MRF-D Marines revisit history at military museum

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Lance Cpl. Samuel Garza looks at the “Americans in the Top End” display, Aug. 11, at the Darwin Military Museum. The Australian American Association of the Northern Territory invited Marine Rotational Force -Darwin Marines to tour the museum. Many of the exhibits showcased U.S. troops, depicting the strong relationship between the two nations. Garza is a rifleman with 3rd Battalion, 3rd Marine Regiment, MRF-D. Photo by Sgt. Sarah Fiocco
Lance Cpl. Samuel Garza looks at the “Americans in the Top End” display, Aug. 11, at the Darwin Military Museum. The Australian American Association of the Northern Territory invited Marine Rotational Force -Darwin Marines to tour the museum. Many of the exhibits showcased U.S. troops, depicting the strong relationship between the two nations. Garza is a rifleman with 3rd Battalion, 3rd Marine Regiment, MRF-D. Photo by Sgt. Sarah Fiocco

MRF-D Marines revisit history at military museum

by: Sgt. Sarah Fiocco | .
MCIPAC | .
published: August 19, 2013

DARWIN, Northern Territory, Australia -- The Australian American Association of the Northern Territory and Marines with Marine Rotational Force – Darwin toured the Darwin Military Museum Aug. 11.

Marines viewed tributes to the U.S., such as a memorial for fallen allied troops in the Northern Territory during World War II and an American flag flown in memory of those sacrifices, during their visit.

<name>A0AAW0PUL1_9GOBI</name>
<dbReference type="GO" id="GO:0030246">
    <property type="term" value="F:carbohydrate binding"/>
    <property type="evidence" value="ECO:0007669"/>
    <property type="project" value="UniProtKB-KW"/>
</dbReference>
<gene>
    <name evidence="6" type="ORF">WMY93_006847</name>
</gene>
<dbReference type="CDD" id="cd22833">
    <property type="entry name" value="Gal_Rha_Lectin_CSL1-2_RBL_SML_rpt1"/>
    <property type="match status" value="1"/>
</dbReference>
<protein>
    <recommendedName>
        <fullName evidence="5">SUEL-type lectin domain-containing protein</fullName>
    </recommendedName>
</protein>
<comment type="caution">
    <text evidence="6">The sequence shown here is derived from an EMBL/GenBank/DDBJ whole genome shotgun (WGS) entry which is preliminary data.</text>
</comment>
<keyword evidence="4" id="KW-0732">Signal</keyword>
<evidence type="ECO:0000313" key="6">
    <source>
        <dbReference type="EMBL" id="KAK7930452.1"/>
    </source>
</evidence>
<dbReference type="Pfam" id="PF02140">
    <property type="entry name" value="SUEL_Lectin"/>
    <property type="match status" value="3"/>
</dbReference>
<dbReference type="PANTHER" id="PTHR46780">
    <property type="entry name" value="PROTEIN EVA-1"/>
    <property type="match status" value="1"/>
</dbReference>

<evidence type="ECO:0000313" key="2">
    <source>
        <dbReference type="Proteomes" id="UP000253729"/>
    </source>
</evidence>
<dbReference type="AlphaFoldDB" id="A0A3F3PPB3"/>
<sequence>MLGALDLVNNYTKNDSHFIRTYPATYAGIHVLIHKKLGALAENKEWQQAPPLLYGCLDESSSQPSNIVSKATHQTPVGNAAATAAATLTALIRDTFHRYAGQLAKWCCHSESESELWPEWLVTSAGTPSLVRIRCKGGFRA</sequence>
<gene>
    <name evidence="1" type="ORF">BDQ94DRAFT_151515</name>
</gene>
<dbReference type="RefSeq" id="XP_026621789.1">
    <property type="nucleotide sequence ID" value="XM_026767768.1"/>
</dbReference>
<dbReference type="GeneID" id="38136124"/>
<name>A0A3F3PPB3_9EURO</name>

“American science-fiction writer Robert Heinlein once coined the term, ‘Strangers in a Strange Land,’” said Tom Lewis, the museum director. “You Marines might feel you’re just that, but for us, we don’t find you strangers at all. Americans were here in Darwin 71 years ago in action together (with Australians) fighting against a common enemy.”

During that time, the Imperial Japanese Army attacked the shores of the Northern Territory in what is known as the largest bombing by a foreign power of Australia.

“We recently opened a new display, ‘American alliance in the Top End,’” said Lewis. “It outlines the partnership that began with the United States Army Air Forces flying the only defending aircraft on Feb. 19, 1942.”

The Australians and Americans formed a strong bond that still exists today resultant of the attack.

“How did the alliance manifest itself,” asked Lewis. “The answer is in sacrifice of the ultimate nature – blood.”

Of the approximately 235 casualties from the attack, 114 were U.S. service members and 14 were U.S. civilians, according to Lewis. This means that more than half of those killed in action during the bombing of Darwin were American.

America and Australia fought shoulder-to-shoulder throughout World War II.

“The fighting men of the states and their compatriots gave their all, and victory was won by the allies against the forces of totalitarianism,” said Lewis.

“Feb. 19, 1942, was the beginning of a fruitful union between America and Australia, which eventually saw allied victory in the Pacific.”

The bombing of Darwin is still a tragic event that weighs on the hearts of all Australians.

“We will never forget,” said Lewis, “and the Darwin Military Museum asks that you don’t either.”